The Harmony of Nature

I realize it is morning.  I am lying in bed. My body is relaxed, warm, comfortable. I am aware of the feeling of, “I don’t want to get up”.  I don’t necessarily hear the words in my head, but I know I don’t want to get out of bed.  I don’t need to tell myself this.  I know this directly. My mind is clear.  I sense the comfort of my body.  I wonder … again without needing to tell myself that I am wondering …  “When will I get out of bed?  In ten seconds, in one minute, in five minutes?” I know I can make it happen whenever I “choose” to do so, but I am curious.  If I lie here in bed and do not initiate a movement, what will happen?  I know I will not remain here all day or all morning.  If I don’t initiate, what will my body do?  How will it decide to rise … and how, exactly, does that happen?

I wait and watch.  Nothing is changing. I continue to watch with growing interest. I continue to wait … and then, almost surprising me, my body throws a leg out of bed and rises. As it gets up, it carries me with it. It is now walking towards the bathroom for its morning ablutions. I am pretty certain I did not initiate this. Something in me made the decision, but it wasn’t the part of me that was watching.


I am reading aloud in a group with friends. I hear my voice say the words. I am aware of my tone and emphasis shifting with the content, trying to find a pace and intonation that brings the text to life as I attempt to feel an understanding of the material. Then someone interrupts my reading. I feel the reverberation of his voice inside me. He informs me that I missed a word or skipped a line. I look at the book and realize that he is correct. I am curious. How did that happen?

As I resume reading aloud, I now watch my eye movements.  I notice that my eyes are not looking at the word I am pronouncing aloud in that moment.  They are scanning ahead several words or sometimes a sentence.  In the time it takes for my voice to speak the word, part of my attention has already moved forward to preview what is coming. Clearly, something has recorded, and is processing, individual words for enunciation, but is lagging behind my visual scanning. My eyes are in the future of the rendition while part of my mind is running a fraction of a second behind. I hear my voice finally pronounce the word even as my eyes are roaming ahead.

I have made no decision to do this. It is not a conscious strategy. It is just happening. At the moment, in addition to listening to my voice, to feeling its reverberation in my body and digesting the content, I now add the intentional watching of my eye movements. Who is actually doing the reading? My voice is reverberating by itself.  My eyes have been moving on their own. I am aware that I am making the effort to follow all this simultaneously as I feel for the meaning of the word content … but the effort to pay attention seems like the only thing I, myself, am actually doing.  The activity of my body and brain seems to be on automatic pilot.


I am in conversation with a companion. I notice that my hands and arms have been gesticulating without my initiation. I try an experiment. I hold them still, hands in my lap while I continue to talk.  This feels very awkward, unnatural. Then they are moving again, joining in the conversation.  I did not initiate this.  I lost my attention on them. As soon as they realized they were not being watch, they launched again into their own animated language.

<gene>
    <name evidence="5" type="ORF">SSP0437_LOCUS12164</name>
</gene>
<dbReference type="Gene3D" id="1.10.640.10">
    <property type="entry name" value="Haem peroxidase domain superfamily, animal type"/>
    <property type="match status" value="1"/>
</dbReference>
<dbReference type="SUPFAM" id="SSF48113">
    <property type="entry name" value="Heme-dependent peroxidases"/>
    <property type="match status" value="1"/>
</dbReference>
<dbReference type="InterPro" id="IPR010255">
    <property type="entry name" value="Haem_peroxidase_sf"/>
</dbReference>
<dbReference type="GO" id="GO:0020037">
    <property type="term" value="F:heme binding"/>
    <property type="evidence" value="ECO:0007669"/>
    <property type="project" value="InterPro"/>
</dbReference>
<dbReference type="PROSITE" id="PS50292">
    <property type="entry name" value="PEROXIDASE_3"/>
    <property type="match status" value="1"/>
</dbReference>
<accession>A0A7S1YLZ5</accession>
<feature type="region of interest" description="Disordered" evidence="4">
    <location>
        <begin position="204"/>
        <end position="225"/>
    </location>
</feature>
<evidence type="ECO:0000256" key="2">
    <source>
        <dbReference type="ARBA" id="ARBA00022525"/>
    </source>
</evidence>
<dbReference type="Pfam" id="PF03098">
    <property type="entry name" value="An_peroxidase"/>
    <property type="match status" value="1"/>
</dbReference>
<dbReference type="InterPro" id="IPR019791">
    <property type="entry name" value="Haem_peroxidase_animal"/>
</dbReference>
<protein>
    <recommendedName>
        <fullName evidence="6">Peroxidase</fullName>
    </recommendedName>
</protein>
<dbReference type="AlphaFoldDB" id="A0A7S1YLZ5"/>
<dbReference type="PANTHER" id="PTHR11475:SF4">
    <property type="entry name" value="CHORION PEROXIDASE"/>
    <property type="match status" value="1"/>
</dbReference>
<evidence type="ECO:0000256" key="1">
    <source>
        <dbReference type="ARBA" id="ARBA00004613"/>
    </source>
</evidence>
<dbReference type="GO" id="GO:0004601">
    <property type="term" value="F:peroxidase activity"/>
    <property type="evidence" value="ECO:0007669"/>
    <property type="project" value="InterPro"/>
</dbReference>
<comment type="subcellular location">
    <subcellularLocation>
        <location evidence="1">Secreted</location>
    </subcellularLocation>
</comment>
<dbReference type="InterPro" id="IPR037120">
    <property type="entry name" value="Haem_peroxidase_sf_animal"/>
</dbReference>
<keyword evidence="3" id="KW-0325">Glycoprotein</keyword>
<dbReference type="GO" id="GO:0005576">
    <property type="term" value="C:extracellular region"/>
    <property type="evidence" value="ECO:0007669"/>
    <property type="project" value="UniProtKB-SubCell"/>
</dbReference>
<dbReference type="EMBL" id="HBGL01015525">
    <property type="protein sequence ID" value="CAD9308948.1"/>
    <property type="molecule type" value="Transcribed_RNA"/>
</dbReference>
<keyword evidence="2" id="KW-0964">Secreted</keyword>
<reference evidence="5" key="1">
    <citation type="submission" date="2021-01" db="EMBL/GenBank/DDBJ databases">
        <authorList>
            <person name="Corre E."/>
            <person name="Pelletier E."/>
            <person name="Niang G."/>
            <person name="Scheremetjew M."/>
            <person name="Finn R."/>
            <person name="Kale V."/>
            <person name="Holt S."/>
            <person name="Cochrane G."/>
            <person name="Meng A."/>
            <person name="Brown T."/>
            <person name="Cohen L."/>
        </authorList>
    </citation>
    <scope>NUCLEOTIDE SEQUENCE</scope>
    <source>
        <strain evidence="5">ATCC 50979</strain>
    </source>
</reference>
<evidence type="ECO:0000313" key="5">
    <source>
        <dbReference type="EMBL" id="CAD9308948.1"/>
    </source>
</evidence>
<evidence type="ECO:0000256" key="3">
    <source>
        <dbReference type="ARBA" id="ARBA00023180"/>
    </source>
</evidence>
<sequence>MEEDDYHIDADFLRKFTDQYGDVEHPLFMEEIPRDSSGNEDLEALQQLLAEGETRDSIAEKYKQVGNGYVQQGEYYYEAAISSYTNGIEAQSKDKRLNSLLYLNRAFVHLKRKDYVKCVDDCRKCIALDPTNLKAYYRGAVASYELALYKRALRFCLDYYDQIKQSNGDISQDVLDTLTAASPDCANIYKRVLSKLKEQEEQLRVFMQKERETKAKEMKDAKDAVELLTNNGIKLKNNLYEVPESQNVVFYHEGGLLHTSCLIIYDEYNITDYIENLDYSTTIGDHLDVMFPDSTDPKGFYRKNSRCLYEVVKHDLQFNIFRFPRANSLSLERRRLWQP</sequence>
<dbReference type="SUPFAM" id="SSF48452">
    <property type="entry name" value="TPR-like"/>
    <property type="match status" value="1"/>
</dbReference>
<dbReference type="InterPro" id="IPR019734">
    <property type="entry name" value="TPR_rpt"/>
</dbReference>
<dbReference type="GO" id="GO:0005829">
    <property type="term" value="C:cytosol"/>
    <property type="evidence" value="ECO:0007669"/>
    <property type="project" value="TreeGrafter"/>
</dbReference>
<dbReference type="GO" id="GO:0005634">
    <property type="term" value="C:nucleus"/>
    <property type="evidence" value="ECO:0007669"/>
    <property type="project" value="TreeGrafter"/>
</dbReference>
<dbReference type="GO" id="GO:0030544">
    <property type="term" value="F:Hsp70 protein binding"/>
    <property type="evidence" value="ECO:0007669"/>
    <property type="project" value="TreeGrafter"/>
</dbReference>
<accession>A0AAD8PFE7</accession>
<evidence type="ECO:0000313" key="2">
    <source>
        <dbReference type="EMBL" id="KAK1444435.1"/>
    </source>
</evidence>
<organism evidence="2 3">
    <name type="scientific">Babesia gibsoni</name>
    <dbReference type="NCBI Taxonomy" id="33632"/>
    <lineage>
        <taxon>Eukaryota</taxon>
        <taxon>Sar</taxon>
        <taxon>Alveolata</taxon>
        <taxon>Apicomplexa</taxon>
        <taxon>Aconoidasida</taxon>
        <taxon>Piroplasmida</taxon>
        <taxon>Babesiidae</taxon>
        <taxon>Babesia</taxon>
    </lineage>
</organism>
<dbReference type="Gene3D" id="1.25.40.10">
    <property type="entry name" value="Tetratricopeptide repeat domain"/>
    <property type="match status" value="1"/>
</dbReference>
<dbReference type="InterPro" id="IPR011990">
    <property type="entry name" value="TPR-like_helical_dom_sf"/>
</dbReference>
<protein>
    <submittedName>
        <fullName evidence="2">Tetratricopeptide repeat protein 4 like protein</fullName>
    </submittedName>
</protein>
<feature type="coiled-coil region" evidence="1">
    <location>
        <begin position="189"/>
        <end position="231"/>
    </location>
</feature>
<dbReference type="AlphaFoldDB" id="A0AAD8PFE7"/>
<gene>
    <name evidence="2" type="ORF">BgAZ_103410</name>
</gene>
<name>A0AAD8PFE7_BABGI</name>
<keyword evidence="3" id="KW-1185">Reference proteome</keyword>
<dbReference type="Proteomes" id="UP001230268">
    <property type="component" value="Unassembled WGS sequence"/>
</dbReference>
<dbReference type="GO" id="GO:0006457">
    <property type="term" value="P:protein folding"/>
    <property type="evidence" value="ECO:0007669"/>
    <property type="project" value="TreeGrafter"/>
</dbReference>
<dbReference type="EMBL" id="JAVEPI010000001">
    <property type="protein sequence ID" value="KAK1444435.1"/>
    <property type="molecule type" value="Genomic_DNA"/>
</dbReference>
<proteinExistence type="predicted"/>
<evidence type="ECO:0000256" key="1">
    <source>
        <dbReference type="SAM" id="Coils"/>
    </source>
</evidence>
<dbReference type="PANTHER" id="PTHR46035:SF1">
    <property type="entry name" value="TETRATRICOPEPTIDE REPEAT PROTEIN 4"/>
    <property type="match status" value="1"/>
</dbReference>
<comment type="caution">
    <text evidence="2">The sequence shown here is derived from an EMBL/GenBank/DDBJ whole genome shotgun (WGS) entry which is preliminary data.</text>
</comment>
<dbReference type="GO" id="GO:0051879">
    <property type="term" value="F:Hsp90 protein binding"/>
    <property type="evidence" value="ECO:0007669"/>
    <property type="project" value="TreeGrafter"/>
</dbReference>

As the conversation continues, I watch my companion. His body is also speaking along with his voice. The motion of his arms and hands, as well as facial expressions, the angle of his body and the modulation of his voice, seem connected to the emotional quality of what he is saying. I wonder if he is aware of his conversational doppelganger.

How do my arms and hands know how to emphasize and punctuate?  I did not intentionally teach them. Social scientists would say that I learned unconsciously from watching others as I grew up.  That explanation seems to be a tautology. We learn to gesticulate from others who learned to gesticulate from others who learned to gesticulate from others … This begs the question. How does our body know how to speak with … or for us?

As I listen to my voice in conversation, I notice several interesting phenomena. I know the theme of what I want to say but I have not rehearsed the wording.  The words flow, nevertheless … including many I did not anticipate.  I cannot see what or how the words are being chosen. They seem to flow automatically.  Often, I begin in one direction, but the words change course. Often, I am following the theme in my mind while my voice speaks for me. Then I see one, perhaps two or even three divergent associative themes appear in my minds-eye.  Which direction to take? Perhaps I pause to think at this point, but sometimes my voice continues on the original theme as I instantly assess the new options, how they tie into the original, where they may lead, how to come back to be starting point if I get “lost”.

“Lost.”  How do I get lost in my own mind?  Where do I go? How do I find my way back? If I get lost in my mind, am I my mind or something wandering inside my mind? Is my mind on autopilot also? Having awoken from thousands of daydreams over the course of a lifetime, this question seems to answer itself.

I notice that, as I am speaking, there are often pictures or thematic outlines forming, on their own, in my mind ahead of the expression of words. Often, I am assessing them for relevance to the conversation at hand and then deciding which to offer to my voice for verbalizing. Sometimes, when I am talking about a topic which has emotional energy for me, I listen to the words flow out faster than I can think. They often lead in directions I had not anticipated and sometimes verbalize ideas or solutions I did not know I knew until I hear them, along with my listeners, for the first time. Sometimes I hear my voice say something unintended by my mind.